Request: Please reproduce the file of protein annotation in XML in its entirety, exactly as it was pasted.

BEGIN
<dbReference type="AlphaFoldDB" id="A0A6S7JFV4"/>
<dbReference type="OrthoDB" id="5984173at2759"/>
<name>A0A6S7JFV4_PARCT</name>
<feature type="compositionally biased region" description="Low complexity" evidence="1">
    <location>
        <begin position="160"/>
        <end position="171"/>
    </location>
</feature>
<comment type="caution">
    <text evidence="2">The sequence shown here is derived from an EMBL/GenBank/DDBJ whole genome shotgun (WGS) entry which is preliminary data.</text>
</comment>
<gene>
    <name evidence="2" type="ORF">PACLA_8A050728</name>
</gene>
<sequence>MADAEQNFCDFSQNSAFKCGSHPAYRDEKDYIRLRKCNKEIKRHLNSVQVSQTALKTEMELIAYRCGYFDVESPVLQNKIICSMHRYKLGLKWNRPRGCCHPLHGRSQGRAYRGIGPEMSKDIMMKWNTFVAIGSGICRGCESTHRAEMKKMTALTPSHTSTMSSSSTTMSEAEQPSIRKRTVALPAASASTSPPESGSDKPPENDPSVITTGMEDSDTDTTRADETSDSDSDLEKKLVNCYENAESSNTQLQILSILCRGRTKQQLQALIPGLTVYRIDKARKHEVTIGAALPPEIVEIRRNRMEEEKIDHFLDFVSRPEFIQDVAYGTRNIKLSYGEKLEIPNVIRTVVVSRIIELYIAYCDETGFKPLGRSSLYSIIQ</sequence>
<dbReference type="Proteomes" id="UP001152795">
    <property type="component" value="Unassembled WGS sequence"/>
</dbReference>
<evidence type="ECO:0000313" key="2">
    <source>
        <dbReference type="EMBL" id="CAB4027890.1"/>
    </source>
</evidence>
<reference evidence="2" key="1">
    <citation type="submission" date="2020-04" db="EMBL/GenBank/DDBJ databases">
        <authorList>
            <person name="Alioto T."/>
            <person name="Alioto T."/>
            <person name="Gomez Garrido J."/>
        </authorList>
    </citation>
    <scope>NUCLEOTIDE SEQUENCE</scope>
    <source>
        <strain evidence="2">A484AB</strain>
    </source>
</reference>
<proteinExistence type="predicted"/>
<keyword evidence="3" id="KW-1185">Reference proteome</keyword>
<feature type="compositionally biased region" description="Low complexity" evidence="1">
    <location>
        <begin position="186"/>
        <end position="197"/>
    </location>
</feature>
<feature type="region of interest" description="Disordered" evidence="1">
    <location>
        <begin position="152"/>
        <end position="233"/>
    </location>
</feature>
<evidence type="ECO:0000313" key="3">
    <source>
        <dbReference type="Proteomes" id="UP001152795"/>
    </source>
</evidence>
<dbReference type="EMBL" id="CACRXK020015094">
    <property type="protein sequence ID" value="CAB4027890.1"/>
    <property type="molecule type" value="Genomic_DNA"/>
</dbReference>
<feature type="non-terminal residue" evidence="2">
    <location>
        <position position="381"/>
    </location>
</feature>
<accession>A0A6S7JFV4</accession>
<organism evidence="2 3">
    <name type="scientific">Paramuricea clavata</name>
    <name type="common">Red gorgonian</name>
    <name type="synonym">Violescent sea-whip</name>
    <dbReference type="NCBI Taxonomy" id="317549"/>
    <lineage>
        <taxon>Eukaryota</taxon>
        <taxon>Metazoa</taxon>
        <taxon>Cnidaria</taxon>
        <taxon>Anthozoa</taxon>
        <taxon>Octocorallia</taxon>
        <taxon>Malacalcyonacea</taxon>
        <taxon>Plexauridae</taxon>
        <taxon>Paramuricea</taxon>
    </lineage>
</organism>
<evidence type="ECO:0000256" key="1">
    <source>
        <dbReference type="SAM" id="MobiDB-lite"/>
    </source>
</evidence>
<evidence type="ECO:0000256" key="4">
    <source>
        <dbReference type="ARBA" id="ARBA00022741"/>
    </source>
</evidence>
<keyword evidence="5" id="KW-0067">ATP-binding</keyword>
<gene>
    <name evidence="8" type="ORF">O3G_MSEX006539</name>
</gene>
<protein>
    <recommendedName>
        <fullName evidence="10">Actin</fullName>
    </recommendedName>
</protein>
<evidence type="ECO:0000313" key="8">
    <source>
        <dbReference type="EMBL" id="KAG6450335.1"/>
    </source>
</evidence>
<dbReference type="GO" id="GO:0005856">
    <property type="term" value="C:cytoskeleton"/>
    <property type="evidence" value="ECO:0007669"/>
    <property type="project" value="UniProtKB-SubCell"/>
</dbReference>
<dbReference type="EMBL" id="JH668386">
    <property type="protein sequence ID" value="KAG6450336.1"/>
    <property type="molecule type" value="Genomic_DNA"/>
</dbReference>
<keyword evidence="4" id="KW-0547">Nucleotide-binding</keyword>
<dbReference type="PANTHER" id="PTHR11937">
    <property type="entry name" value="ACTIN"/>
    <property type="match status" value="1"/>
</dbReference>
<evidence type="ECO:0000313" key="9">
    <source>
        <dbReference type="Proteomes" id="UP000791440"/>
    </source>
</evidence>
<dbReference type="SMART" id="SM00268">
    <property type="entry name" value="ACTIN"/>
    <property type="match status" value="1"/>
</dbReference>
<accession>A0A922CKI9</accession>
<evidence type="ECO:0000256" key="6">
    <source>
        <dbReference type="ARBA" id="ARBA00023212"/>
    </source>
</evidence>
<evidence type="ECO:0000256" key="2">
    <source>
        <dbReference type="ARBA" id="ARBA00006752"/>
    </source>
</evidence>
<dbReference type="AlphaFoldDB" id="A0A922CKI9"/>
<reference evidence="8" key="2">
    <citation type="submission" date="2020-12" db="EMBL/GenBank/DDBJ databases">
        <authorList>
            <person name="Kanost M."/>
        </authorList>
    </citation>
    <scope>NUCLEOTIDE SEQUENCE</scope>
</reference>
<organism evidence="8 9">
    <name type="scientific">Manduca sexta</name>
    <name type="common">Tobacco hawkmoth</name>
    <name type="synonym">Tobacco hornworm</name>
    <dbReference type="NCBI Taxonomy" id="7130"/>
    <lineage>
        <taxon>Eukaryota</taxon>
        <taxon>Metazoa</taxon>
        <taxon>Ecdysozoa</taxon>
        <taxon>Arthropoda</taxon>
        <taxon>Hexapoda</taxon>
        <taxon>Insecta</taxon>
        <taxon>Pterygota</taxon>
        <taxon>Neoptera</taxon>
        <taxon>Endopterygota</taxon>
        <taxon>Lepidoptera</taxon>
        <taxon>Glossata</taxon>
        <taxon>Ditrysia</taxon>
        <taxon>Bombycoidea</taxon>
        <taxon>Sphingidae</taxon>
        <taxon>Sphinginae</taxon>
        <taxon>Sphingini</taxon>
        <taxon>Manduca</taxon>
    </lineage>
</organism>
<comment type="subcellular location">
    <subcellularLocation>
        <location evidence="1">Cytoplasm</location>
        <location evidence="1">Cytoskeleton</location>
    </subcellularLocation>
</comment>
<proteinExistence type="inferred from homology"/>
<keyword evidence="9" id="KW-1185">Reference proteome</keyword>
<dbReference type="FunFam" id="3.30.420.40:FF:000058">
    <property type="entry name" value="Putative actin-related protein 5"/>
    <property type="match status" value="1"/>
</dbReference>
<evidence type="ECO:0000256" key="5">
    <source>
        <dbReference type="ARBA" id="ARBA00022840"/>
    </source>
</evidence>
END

<dbReference type="AlphaFoldDB" id="A0A6S7JFV4"/>
<dbReference type="OrthoDB" id="5984173at2759"/>
<name>A0A6S7JFV4_PARCT</name>
<feature type="compositionally biased region" description="Low complexity" evidence="1">
    <location>
        <begin position="160"/>
        <end position="171"/>
    </location>
</feature>
<comment type="caution">
    <text evidence="2">The sequence shown here is derived from an EMBL/GenBank/DDBJ whole genome shotgun (WGS) entry which is preliminary data.</text>
</comment>
<gene>
    <name evidence="2" type="ORF">PACLA_8A050728</name>
</gene>
<sequence>MADAEQNFCDFSQNSAFKCGSHPAYRDEKDYIRLRKCNKEIKRHLNSVQVSQTALKTEMELIAYRCGYFDVESPVLQNKIICSMHRYKLGLKWNRPRGCCHPLHGRSQGRAYRGIGPEMSKDIMMKWNTFVAIGSGICRGCESTHRAEMKKMTALTPSHTSTMSSSSTTMSEAEQPSIRKRTVALPAASASTSPPESGSDKPPENDPSVITTGMEDSDTDTTRADETSDSDSDLEKKLVNCYENAESSNTQLQILSILCRGRTKQQLQALIPGLTVYRIDKARKHEVTIGAALPPEIVEIRRNRMEEEKIDHFLDFVSRPEFIQDVAYGTRNIKLSYGEKLEIPNVIRTVVVSRIIELYIAYCDETGFKPLGRSSLYSIIQ</sequence>
<dbReference type="Proteomes" id="UP001152795">
    <property type="component" value="Unassembled WGS sequence"/>
</dbReference>
<evidence type="ECO:0000313" key="2">
    <source>
        <dbReference type="EMBL" id="CAB4027890.1"/>
    </source>
</evidence>
<reference evidence="2" key="1">
    <citation type="submission" date="2020-04" db="EMBL/GenBank/DDBJ databases">
        <authorList>
            <person name="Alioto T."/>
            <person name="Alioto T."/>
            <person name="Gomez Garrido J."/>
        </authorList>
    </citation>
    <scope>NUCLEOTIDE SEQUENCE</scope>
    <source>
        <strain evidence="2">A484AB</strain>
    </source>
</reference>
<proteinExistence type="predicted"/>
<keyword evidence="3" id="KW-1185">Reference proteome</keyword>
<feature type="compositionally biased region" description="Low complexity" evidence="1">
    <location>
        <begin position="186"/>
        <end position="197"/>
    </location>
</feature>
<feature type="region of interest" description="Disordered" evidence="1">
    <location>
        <begin position="152"/>
        <end position="233"/>
    </location>
</feature>
<evidence type="ECO:0000313" key="3">
    <source>
        <dbReference type="Proteomes" id="UP001152795"/>
    </source>
</evidence>
<dbReference type="EMBL" id="CACRXK020015094">
    <property type="protein sequence ID" value="CAB4027890.1"/>
    <property type="molecule type" value="Genomic_DNA"/>
</dbReference>
<feature type="non-terminal residue" evidence="2">
    <location>
        <position position="381"/>
    </location>
</feature>
<accession>A0A6S7JFV4</accession>
<organism evidence="2 3">
    <name type="scientific">Paramuricea clavata</name>
    <name type="common">Red gorgonian</name>
    <name type="synonym">Violescent sea-whip</name>
    <dbReference type="NCBI Taxonomy" id="317549"/>
    <lineage>
        <taxon>Eukaryota</taxon>
        <taxon>Metazoa</taxon>
        <taxon>Cnidaria</taxon>
        <taxon>Anthozoa</taxon>
        <taxon>Octocorallia</taxon>
        <taxon>Malacalcyonacea</taxon>
        <taxon>Plexauridae</taxon>
        <taxon>Paramuricea</taxon>
    </lineage>
</organism>
<evidence type="ECO:0000256" key="1">
    <source>
        <dbReference type="SAM" id="MobiDB-lite"/>
    </source>
</evidence>
<evidence type="ECO:0000256" key="4">
    <source>
        <dbReference type="ARBA" id="ARBA00022741"/>
    </source>
</evidence>
<keyword evidence="5" id="KW-0067">ATP-binding</keyword>
<gene>
    <name evidence="8" type="ORF">O3G_MSEX006539</name>
</gene>
<protein>
    <recommendedName>
        <fullName evidence="10">Actin</fullName>
    </recommendedName>
</protein>
<evidence type="ECO:0000313" key="8">
    <source>
        <dbReference type="EMBL" id="KAG6450335.1"/>
    </source>
</evidence>
<dbReference type="GO" id="GO:0005856">
    <property type="term" value="C:cytoskeleton"/>
    <property type="evidence" value="ECO:0007669"/>
    <property type="project" value="UniProtKB-SubCell"/>
</dbReference>
<dbReference type="EMBL" id="JH668386">
    <property type="protein sequence ID" value="KAG6450336.1"/>
    <property type="molecule type" value="Genomic_DNA"/>
</dbReference>
<keyword evidence="4" id="KW-0547">Nucleotide-binding</keyword>
<dbReference type="PANTHER" id="PTHR11937">
    <property type="entry name" value="ACTIN"/>
    <property type="match status" value="1"/>
</dbReference>
<evidence type="ECO:0000313" key="9">
    <source>
        <dbReference type="Proteomes" id="UP000791440"/>
    </source>
</evidence>
<dbReference type="SMART" id="SM00268">
    <property type="entry name" value="ACTIN"/>
    <property type="match status" value="1"/>
</dbReference>
<accession>A0A922CKI9</accession>
<evidence type="ECO:0000256" key="6">
    <source>
        <dbReference type="ARBA" id="ARBA00023212"/>
    </source>
</evidence>
<evidence type="ECO:0000256" key="2">
    <source>
        <dbReference type="ARBA" id="ARBA00006752"/>
    </source>
</evidence>
<dbReference type="AlphaFoldDB" id="A0A922CKI9"/>
<reference evidence="8" key="2">
    <citation type="submission" date="2020-12" db="EMBL/GenBank/DDBJ databases">
        <authorList>
            <person name="Kanost M."/>
        </authorList>
    </citation>
    <scope>NUCLEOTIDE SEQUENCE</scope>
</reference>
<organism evidence="8 9">
    <name type="scientific">Manduca sexta</name>
    <name type="common">Tobacco hawkmoth</name>
    <name type="synonym">Tobacco hornworm</name>
    <dbReference type="NCBI Taxonomy" id="7130"/>
    <lineage>
        <taxon>Eukaryota</taxon>
        <taxon>Metazoa</taxon>
        <taxon>Ecdysozoa</taxon>
        <taxon>Arthropoda</taxon>
        <taxon>Hexapoda</taxon>
        <taxon>Insecta</taxon>
        <taxon>Pterygota</taxon>
        <taxon>Neoptera</taxon>
        <taxon>Endopterygota</taxon>
        <taxon>Lepidoptera</taxon>
        <taxon>Glossata</taxon>
        <taxon>Ditrysia</taxon>
        <taxon>Bombycoidea</taxon>
        <taxon>Sphingidae</taxon>
        <taxon>Sphinginae</taxon>
        <taxon>Sphingini</taxon>
        <taxon>Manduca</taxon>
    </lineage>
</organism>
<comment type="subcellular location">
    <subcellularLocation>
        <location evidence="1">Cytoplasm</location>
        <location evidence="1">Cytoskeleton</location>
    </subcellularLocation>
</comment>
<proteinExistence type="inferred from homology"/>
<keyword evidence="9" id="KW-1185">Reference proteome</keyword>
<dbReference type="FunFam" id="3.30.420.40:FF:000058">
    <property type="entry name" value="Putative actin-related protein 5"/>
    <property type="match status" value="1"/>
</dbReference>
<evidence type="ECO:0000256" key="5">
    <source>
        <dbReference type="ARBA" id="ARBA00022840"/>
    </source>
</evidence>